One thing we suggest is to take the time to train teachers in how to have productive and positive parent conversations, and particularly how to provide parents with the kinds of data that they’re most interested in. If teachers feel well-prepared for these conferences, if they have the data they need, they’re more confident. When they’re confident, they can develop a higher level of trust with parents. And trust generally leads to support.

5. Assessment results need to be delivered in a timely and useful manner. Probably the biggest criticism that we hear of state assessments is they’re delivered in the spring. Results typically aren’t available until after school is dismissed for the summer. What you essentially have from the state assessment is an autopsy of last year’s students, and not a lot of data that’s useful for teachers to plan instruction.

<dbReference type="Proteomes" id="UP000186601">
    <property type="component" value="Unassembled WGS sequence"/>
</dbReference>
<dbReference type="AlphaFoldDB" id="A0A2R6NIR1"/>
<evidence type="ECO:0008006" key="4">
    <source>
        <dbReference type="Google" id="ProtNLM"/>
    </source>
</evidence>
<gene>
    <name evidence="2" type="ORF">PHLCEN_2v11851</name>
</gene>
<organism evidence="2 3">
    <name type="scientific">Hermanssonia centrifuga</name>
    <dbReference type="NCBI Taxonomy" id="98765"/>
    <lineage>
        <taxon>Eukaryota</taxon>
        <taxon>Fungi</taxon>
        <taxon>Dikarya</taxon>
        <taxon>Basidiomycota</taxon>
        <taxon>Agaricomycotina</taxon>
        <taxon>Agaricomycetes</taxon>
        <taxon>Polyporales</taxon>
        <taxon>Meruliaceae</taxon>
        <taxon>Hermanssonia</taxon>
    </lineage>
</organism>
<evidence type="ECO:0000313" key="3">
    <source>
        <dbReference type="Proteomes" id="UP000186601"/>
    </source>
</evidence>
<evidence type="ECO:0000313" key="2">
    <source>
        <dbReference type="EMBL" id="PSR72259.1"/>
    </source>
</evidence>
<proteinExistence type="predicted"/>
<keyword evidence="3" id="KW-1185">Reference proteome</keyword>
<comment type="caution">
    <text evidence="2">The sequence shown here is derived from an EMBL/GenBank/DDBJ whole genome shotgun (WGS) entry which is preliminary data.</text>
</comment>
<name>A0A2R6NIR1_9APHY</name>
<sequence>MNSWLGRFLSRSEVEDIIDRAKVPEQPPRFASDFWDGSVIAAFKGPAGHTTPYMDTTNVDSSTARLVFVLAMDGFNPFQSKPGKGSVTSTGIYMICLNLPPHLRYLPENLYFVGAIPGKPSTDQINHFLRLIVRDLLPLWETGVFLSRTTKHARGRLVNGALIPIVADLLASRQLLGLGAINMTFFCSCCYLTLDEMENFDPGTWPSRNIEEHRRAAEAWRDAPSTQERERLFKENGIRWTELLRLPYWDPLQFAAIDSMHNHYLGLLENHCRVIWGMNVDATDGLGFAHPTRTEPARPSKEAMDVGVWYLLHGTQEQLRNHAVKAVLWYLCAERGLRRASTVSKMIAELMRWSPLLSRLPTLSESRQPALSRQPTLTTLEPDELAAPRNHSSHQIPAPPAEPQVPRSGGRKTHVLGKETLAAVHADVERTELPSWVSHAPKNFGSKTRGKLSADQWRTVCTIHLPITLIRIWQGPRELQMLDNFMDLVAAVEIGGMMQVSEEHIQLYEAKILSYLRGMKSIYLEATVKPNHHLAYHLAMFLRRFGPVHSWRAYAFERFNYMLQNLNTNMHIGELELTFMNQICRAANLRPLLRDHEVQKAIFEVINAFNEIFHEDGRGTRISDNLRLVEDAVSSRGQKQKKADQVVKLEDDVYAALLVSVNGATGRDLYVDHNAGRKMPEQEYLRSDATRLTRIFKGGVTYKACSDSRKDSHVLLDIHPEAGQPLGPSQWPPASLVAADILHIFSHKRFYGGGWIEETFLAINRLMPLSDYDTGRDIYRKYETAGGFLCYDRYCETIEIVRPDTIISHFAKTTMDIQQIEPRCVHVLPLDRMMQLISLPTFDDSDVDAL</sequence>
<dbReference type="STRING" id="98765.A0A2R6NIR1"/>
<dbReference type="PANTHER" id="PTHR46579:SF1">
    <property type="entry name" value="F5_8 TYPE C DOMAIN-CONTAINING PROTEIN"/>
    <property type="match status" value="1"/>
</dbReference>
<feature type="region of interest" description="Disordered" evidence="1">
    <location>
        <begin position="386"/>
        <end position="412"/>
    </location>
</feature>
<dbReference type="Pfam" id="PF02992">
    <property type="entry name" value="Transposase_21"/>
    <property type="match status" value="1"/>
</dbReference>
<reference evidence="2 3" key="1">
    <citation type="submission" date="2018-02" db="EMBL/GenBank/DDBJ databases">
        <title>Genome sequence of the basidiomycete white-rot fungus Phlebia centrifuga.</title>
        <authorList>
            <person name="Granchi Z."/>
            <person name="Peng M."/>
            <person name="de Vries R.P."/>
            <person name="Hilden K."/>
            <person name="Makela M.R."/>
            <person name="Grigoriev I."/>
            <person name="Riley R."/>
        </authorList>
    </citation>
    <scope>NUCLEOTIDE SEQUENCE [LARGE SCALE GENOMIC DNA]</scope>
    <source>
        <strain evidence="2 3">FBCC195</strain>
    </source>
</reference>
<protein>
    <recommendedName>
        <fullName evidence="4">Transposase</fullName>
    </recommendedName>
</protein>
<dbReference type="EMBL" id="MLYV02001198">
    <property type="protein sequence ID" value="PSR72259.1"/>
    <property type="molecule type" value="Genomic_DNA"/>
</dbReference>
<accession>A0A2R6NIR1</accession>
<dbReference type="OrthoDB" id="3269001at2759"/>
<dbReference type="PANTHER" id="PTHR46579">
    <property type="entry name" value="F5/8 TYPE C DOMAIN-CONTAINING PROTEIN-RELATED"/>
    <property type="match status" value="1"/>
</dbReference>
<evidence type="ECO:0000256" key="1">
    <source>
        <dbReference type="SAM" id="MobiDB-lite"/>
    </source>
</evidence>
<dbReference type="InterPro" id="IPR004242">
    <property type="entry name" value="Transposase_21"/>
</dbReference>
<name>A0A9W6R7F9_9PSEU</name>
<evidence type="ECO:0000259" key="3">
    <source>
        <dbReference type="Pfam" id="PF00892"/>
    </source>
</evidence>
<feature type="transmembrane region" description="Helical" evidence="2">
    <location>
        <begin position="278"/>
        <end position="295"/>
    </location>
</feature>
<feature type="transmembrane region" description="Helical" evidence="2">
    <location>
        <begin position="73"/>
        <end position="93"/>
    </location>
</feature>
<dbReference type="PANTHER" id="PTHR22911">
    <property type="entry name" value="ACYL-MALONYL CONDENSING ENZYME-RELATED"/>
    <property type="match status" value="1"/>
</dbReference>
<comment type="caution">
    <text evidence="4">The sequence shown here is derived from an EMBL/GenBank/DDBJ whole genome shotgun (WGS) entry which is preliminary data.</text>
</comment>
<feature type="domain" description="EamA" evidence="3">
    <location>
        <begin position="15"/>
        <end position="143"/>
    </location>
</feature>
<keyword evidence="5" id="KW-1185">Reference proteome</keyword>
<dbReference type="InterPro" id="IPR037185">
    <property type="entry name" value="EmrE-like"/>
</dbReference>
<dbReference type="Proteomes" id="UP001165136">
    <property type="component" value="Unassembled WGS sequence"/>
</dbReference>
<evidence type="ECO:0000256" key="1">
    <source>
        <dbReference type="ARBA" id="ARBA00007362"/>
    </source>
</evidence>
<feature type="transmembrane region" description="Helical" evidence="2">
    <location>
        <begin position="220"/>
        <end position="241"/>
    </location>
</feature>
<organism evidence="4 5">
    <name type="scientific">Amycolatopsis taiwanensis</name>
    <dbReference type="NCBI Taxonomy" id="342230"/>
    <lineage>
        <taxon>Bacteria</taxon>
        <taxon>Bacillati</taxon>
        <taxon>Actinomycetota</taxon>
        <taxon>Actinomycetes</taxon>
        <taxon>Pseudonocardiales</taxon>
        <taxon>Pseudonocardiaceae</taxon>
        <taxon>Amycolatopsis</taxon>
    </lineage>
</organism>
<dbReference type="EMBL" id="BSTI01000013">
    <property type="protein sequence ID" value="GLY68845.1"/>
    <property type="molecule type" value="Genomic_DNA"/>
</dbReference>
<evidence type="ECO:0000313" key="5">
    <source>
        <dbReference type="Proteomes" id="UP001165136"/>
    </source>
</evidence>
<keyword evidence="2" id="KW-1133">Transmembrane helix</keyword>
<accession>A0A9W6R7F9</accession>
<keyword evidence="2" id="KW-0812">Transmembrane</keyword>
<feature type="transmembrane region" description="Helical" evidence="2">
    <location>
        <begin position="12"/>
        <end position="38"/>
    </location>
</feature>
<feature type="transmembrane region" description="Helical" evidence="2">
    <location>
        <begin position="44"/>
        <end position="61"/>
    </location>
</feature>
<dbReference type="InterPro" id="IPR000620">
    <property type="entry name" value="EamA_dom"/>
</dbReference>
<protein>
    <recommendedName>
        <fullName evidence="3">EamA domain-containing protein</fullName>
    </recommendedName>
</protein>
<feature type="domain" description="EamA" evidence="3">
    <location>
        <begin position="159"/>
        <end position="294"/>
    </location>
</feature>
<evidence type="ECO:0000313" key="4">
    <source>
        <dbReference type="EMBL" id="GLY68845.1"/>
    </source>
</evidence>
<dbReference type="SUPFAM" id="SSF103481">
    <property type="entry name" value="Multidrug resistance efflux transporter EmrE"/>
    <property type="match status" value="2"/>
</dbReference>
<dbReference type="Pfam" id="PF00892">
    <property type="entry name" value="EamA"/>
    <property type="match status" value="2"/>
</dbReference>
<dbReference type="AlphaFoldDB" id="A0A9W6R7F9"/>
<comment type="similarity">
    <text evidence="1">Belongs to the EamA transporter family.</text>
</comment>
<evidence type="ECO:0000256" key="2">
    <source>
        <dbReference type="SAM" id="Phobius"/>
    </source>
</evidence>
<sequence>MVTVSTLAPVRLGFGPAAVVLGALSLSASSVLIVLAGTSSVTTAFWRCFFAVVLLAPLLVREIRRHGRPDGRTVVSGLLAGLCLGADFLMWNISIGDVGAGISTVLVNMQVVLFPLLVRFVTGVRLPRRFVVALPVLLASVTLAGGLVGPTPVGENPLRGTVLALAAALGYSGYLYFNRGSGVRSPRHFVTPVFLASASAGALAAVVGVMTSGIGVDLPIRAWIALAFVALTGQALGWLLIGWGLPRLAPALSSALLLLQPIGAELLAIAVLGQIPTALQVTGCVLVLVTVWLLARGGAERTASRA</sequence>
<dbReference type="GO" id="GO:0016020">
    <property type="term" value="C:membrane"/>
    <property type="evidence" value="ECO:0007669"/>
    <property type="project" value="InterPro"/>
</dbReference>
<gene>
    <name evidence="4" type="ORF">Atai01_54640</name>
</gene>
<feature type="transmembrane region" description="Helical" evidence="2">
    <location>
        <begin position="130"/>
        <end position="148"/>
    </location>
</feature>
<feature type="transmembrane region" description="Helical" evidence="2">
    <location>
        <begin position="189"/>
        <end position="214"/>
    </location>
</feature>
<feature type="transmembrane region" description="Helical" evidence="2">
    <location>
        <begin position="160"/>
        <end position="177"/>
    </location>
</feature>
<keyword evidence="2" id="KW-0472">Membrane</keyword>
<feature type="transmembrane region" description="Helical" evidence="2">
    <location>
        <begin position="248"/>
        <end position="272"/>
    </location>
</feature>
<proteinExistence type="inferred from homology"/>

That’s not to say that state assessment results aren’t important or that they can’t be useful, but for the particular purposes of teachers who are focused on the instructional utility of assessments, results of a state assessment aren’t typically timely enough to meet that need.

Make sure that you’re adjusting your testing calendar to get educators the data they need when they most need it. In particular, you want to fit your schedule for professional days; if you have professional days with data dialogues, it’s important that they have fresh data to work with. Be sure the most recent data is always available to teachers at that time.